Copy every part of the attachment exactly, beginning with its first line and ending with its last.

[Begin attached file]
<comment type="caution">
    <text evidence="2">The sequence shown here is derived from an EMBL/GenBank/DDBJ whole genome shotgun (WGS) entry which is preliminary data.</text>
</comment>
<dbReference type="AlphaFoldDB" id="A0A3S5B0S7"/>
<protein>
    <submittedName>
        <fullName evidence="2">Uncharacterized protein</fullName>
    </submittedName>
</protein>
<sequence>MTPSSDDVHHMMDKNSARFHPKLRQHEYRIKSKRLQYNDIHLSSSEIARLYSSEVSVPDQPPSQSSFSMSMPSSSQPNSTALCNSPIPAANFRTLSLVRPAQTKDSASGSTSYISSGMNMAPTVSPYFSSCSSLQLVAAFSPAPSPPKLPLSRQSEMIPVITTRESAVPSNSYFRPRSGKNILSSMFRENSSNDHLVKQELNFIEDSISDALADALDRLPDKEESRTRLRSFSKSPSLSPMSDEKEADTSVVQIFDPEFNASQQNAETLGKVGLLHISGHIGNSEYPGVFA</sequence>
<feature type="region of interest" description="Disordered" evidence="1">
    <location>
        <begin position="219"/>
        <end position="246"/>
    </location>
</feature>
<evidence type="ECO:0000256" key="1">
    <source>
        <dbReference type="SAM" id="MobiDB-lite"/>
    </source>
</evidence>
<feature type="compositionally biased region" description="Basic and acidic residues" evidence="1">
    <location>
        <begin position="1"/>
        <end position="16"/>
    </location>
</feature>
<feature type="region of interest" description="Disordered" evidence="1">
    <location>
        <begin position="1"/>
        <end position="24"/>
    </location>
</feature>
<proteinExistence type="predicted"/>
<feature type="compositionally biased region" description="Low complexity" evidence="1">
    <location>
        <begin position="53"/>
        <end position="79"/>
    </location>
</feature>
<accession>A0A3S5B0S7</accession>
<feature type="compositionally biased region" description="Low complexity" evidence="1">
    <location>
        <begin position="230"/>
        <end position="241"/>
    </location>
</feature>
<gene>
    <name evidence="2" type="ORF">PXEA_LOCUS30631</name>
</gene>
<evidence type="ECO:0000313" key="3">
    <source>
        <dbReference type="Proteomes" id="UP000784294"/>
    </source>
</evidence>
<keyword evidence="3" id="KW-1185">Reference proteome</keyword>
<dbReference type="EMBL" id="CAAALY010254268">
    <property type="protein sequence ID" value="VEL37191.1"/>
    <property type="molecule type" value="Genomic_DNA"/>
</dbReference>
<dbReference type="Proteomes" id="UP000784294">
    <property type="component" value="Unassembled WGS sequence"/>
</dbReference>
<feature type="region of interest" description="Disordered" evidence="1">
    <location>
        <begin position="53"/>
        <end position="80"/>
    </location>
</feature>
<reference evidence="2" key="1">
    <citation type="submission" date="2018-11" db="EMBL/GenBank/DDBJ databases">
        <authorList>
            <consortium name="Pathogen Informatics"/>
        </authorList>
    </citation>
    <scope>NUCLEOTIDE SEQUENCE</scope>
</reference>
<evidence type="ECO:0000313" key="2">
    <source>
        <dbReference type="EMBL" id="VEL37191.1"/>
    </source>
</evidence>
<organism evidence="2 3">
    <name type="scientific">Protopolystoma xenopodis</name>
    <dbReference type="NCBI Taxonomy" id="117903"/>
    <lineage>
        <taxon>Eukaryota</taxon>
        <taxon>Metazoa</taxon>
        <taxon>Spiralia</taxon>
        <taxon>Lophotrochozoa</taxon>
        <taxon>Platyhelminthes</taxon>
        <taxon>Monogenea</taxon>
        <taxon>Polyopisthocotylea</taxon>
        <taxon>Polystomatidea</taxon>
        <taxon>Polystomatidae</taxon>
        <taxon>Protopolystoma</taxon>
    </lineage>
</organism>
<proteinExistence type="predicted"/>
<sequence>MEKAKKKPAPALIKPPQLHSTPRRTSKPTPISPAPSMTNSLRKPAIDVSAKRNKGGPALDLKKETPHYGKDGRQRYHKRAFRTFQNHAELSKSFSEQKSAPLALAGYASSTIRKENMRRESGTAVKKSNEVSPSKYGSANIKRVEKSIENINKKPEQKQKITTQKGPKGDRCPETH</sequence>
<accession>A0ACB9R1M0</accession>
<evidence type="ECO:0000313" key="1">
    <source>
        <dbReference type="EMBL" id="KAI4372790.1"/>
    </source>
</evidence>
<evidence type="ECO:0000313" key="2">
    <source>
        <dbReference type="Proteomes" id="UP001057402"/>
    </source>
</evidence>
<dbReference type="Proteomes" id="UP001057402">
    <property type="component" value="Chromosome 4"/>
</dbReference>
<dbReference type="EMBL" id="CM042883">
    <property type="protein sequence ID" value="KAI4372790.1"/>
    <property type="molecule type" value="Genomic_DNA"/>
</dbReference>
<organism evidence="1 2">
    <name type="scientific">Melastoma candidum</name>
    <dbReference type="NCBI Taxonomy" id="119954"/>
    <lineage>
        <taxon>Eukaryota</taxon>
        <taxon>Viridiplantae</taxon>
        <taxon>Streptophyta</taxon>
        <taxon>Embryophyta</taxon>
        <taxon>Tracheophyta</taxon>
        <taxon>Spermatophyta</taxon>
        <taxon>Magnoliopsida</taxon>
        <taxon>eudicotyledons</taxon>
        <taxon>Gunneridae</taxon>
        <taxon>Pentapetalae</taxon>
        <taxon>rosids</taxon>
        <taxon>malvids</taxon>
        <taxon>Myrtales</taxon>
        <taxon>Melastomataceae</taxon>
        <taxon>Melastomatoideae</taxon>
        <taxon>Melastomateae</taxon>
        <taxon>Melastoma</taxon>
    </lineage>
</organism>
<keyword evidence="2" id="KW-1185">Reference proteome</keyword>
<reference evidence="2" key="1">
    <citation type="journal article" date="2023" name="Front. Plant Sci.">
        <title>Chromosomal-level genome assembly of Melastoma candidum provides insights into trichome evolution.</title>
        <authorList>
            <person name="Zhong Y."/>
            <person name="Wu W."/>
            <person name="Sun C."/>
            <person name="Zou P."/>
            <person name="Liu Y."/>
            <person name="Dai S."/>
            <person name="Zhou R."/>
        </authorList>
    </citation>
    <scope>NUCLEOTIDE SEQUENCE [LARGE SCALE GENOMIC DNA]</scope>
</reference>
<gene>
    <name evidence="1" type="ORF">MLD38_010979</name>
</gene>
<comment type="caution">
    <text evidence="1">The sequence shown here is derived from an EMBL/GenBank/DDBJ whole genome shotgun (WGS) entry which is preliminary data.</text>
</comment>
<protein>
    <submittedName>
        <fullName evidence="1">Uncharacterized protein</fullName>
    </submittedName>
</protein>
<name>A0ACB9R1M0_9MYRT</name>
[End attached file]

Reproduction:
<comment type="caution">
    <text evidence="2">The sequence shown here is derived from an EMBL/GenBank/DDBJ whole genome shotgun (WGS) entry which is preliminary data.</text>
</comment>
<dbReference type="AlphaFoldDB" id="A0A3S5B0S7"/>
<protein>
    <submittedName>
        <fullName evidence="2">Uncharacterized protein</fullName>
    </submittedName>
</protein>
<sequence>MTPSSDDVHHMMDKNSARFHPKLRQHEYRIKSKRLQYNDIHLSSSEIARLYSSEVSVPDQPPSQSSFSMSMPSSSQPNSTALCNSPIPAANFRTLSLVRPAQTKDSASGSTSYISSGMNMAPTVSPYFSSCSSLQLVAAFSPAPSPPKLPLSRQSEMIPVITTRESAVPSNSYFRPRSGKNILSSMFRENSSNDHLVKQELNFIEDSISDALADALDRLPDKEESRTRLRSFSKSPSLSPMSDEKEADTSVVQIFDPEFNASQQNAETLGKVGLLHISGHIGNSEYPGVFA</sequence>
<feature type="region of interest" description="Disordered" evidence="1">
    <location>
        <begin position="219"/>
        <end position="246"/>
    </location>
</feature>
<evidence type="ECO:0000256" key="1">
    <source>
        <dbReference type="SAM" id="MobiDB-lite"/>
    </source>
</evidence>
<feature type="compositionally biased region" description="Basic and acidic residues" evidence="1">
    <location>
        <begin position="1"/>
        <end position="16"/>
    </location>
</feature>
<feature type="region of interest" description="Disordered" evidence="1">
    <location>
        <begin position="1"/>
        <end position="24"/>
    </location>
</feature>
<proteinExistence type="predicted"/>
<feature type="compositionally biased region" description="Low complexity" evidence="1">
    <location>
        <begin position="53"/>
        <end position="79"/>
    </location>
</feature>
<accession>A0A3S5B0S7</accession>
<feature type="compositionally biased region" description="Low complexity" evidence="1">
    <location>
        <begin position="230"/>
        <end position="241"/>
    </location>
</feature>
<gene>
    <name evidence="2" type="ORF">PXEA_LOCUS30631</name>
</gene>
<evidence type="ECO:0000313" key="3">
    <source>
        <dbReference type="Proteomes" id="UP000784294"/>
    </source>
</evidence>
<keyword evidence="3" id="KW-1185">Reference proteome</keyword>
<dbReference type="EMBL" id="CAAALY010254268">
    <property type="protein sequence ID" value="VEL37191.1"/>
    <property type="molecule type" value="Genomic_DNA"/>
</dbReference>
<dbReference type="Proteomes" id="UP000784294">
    <property type="component" value="Unassembled WGS sequence"/>
</dbReference>
<feature type="region of interest" description="Disordered" evidence="1">
    <location>
        <begin position="53"/>
        <end position="80"/>
    </location>
</feature>
<reference evidence="2" key="1">
    <citation type="submission" date="2018-11" db="EMBL/GenBank/DDBJ databases">
        <authorList>
            <consortium name="Pathogen Informatics"/>
        </authorList>
    </citation>
    <scope>NUCLEOTIDE SEQUENCE</scope>
</reference>
<evidence type="ECO:0000313" key="2">
    <source>
        <dbReference type="EMBL" id="VEL37191.1"/>
    </source>
</evidence>
<organism evidence="2 3">
    <name type="scientific">Protopolystoma xenopodis</name>
    <dbReference type="NCBI Taxonomy" id="117903"/>
    <lineage>
        <taxon>Eukaryota</taxon>
        <taxon>Metazoa</taxon>
        <taxon>Spiralia</taxon>
        <taxon>Lophotrochozoa</taxon>
        <taxon>Platyhelminthes</taxon>
        <taxon>Monogenea</taxon>
        <taxon>Polyopisthocotylea</taxon>
        <taxon>Polystomatidea</taxon>
        <taxon>Polystomatidae</taxon>
        <taxon>Protopolystoma</taxon>
    </lineage>
</organism>
<proteinExistence type="predicted"/>
<sequence>MEKAKKKPAPALIKPPQLHSTPRRTSKPTPISPAPSMTNSLRKPAIDVSAKRNKGGPALDLKKETPHYGKDGRQRYHKRAFRTFQNHAELSKSFSEQKSAPLALAGYASSTIRKENMRRESGTAVKKSNEVSPSKYGSANIKRVEKSIENINKKPEQKQKITTQKGPKGDRCPETH</sequence>
<accession>A0ACB9R1M0</accession>
<evidence type="ECO:0000313" key="1">
    <source>
        <dbReference type="EMBL" id="KAI4372790.1"/>
    </source>
</evidence>
<evidence type="ECO:0000313" key="2">
    <source>
        <dbReference type="Proteomes" id="UP001057402"/>
    </source>
</evidence>
<dbReference type="Proteomes" id="UP001057402">
    <property type="component" value="Chromosome 4"/>
</dbReference>
<dbReference type="EMBL" id="CM042883">
    <property type="protein sequence ID" value="KAI4372790.1"/>
    <property type="molecule type" value="Genomic_DNA"/>
</dbReference>
<organism evidence="1 2">
    <name type="scientific">Melastoma candidum</name>
    <dbReference type="NCBI Taxonomy" id="119954"/>
    <lineage>
        <taxon>Eukaryota</taxon>
        <taxon>Viridiplantae</taxon>
        <taxon>Streptophyta</taxon>
        <taxon>Embryophyta</taxon>
        <taxon>Tracheophyta</taxon>
        <taxon>Spermatophyta</taxon>
        <taxon>Magnoliopsida</taxon>
        <taxon>eudicotyledons</taxon>
        <taxon>Gunneridae</taxon>
        <taxon>Pentapetalae</taxon>
        <taxon>rosids</taxon>
        <taxon>malvids</taxon>
        <taxon>Myrtales</taxon>
        <taxon>Melastomataceae</taxon>
        <taxon>Melastomatoideae</taxon>
        <taxon>Melastomateae</taxon>
        <taxon>Melastoma</taxon>
    </lineage>
</organism>
<keyword evidence="2" id="KW-1185">Reference proteome</keyword>
<reference evidence="2" key="1">
    <citation type="journal article" date="2023" name="Front. Plant Sci.">
        <title>Chromosomal-level genome assembly of Melastoma candidum provides insights into trichome evolution.</title>
        <authorList>
            <person name="Zhong Y."/>
            <person name="Wu W."/>
            <person name="Sun C."/>
            <person name="Zou P."/>
            <person name="Liu Y."/>
            <person name="Dai S."/>
            <person name="Zhou R."/>
        </authorList>
    </citation>
    <scope>NUCLEOTIDE SEQUENCE [LARGE SCALE GENOMIC DNA]</scope>
</reference>
<gene>
    <name evidence="1" type="ORF">MLD38_010979</name>
</gene>
<comment type="caution">
    <text evidence="1">The sequence shown here is derived from an EMBL/GenBank/DDBJ whole genome shotgun (WGS) entry which is preliminary data.</text>
</comment>
<protein>
    <submittedName>
        <fullName evidence="1">Uncharacterized protein</fullName>
    </submittedName>
</protein>
<name>A0ACB9R1M0_9MYRT</name>